Design and Engineering

Design and Engineering

Good First arrived Down Under in mid 2003 (some three years after the Beetle Hatch) however as the convertible was a part of the New Beetles development program from the start, decent rigidity and a relatively tight body is on offer. The roof is a quality 3 layer cloth affair and the late 2005 facelift added a new front and rear bumper design and integrated indicator lights in the side mirrors.
Not so good The toughened up windscreen pillars, floorpan, sills & rear side panels (all necessary to ensure structural strength after chopping off a roof) equals added weight. Unfortunately the sole 2.0L petrol engine powering the Beetle Convertible doesn’t offer much oomph.
Interior and Styling

Interior and Styling

Good The extra large speedometer is a nice nostalgic nod to the original Beetle. The distinctive three spoke steering wheel adjusts for both rake and reach and the generously sized and comfortable front seats have a neat flip and slide mechanism to ensure easy access to the rear bench seat. The leather covered wheel, gear shift knob and handbrake lever add a little luxury and an illuminated glove box and a 12V socket in the centre console show that Volkswagen is thinking of the end customer.
Not so good The oversized windscreen pillars can obstruct vision, causing a blind spot at an intersection and the falling away nose means it can be hard to see where the front of the car starts = difficulty in parking in tight spots. The rear seat offers only average space and the boot is on the small side. Thankfully a lockable rear seat load through opening is useful when needing to carry a long load.
Performance

Performance

Good The sole engine on offer is a four cylinder 2.0L petrol unit which generates 85kW of power and 172Nm of torque. When cruising on the boulevard (surely the perfect environment for the Beetle?) the amount of power on offer is sufficient (just) and both gearboxes (buyers can choose from a five speed Manaul or a six speed Automatic) provide smooth shifts.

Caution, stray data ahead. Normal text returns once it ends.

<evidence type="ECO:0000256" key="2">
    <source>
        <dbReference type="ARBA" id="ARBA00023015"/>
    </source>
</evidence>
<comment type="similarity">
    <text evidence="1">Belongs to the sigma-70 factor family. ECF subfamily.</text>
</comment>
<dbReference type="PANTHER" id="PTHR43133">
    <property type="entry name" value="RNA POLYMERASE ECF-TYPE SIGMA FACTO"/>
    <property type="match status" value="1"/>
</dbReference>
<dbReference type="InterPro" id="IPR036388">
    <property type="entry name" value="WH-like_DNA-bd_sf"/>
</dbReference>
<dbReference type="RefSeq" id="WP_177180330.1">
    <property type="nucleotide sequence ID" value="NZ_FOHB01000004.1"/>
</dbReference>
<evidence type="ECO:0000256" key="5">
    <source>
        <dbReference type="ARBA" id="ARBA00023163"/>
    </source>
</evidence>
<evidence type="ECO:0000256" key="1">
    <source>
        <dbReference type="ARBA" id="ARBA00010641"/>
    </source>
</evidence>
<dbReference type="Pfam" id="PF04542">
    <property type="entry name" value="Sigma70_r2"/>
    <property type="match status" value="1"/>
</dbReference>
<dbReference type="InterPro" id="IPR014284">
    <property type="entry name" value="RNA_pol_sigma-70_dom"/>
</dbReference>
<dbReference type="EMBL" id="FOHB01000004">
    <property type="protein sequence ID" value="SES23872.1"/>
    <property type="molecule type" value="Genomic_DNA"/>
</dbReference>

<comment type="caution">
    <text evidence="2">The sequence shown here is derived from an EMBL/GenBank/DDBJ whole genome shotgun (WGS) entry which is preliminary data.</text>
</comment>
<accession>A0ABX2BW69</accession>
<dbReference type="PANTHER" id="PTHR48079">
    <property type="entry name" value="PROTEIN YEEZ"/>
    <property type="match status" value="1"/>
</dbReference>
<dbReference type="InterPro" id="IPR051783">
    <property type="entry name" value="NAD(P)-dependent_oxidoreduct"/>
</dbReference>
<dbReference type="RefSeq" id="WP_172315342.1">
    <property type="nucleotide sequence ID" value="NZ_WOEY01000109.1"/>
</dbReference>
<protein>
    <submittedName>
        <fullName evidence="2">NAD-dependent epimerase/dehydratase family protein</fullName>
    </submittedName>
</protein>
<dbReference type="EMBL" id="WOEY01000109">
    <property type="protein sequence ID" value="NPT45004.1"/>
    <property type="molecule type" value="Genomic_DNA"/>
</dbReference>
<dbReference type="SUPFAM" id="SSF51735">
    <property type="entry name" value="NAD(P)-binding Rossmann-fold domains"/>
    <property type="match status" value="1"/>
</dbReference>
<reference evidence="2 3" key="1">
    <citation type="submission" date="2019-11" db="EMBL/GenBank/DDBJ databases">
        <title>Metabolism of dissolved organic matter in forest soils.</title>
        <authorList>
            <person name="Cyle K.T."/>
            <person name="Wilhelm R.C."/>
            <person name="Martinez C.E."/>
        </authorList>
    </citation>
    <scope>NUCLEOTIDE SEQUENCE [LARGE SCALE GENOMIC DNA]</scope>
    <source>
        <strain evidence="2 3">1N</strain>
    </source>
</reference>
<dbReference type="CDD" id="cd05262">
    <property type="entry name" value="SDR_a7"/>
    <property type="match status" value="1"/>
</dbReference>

Not so good But try to enjoy yourself by heading up the rev range and you’ll be disappointed with the 85kW of power. Best to remember that this is now an old school Volkswagen engine, having long been retired from the higher selling Golf Hatchback. It doesn’t really enjoy being revved above 4,500rpm, is one of the slower vehicles in its segment and choosing the Automatic gearbox only amplifiers this point.
Ride and Handling

Ride and Handling

Good The relatively stiff body ensures this is no wobbly fish in the handling stakes and the ride is compliant and offers comfortable motoring. The steering is also fine for the intended vehicles use (relaxed motoring).
Not so good Relative is the key word, push on and you’ll quickly notice that the competing Volkswagen Eos enjoys being driven through the hills more than the Beetle. Grip is only average and the nose heavy feeling when pushing into a corner is a polite indication that it’s better suited to sensible driving.
Buying and Owning

Buying and Owning

Good Comes standard with Anti-lock brakes, six airbags and an active rollover protection system (where the rollover bars automatically pop up in the case of a major accident to protect the occupants). Nice to see cruise control and an auxiliary input audio socket in the dashboard as standard and ten speakers is impressive in a vehicle of this price.
Not so good Misses out on Electronic Stability Program (an important safety feature), even as an option!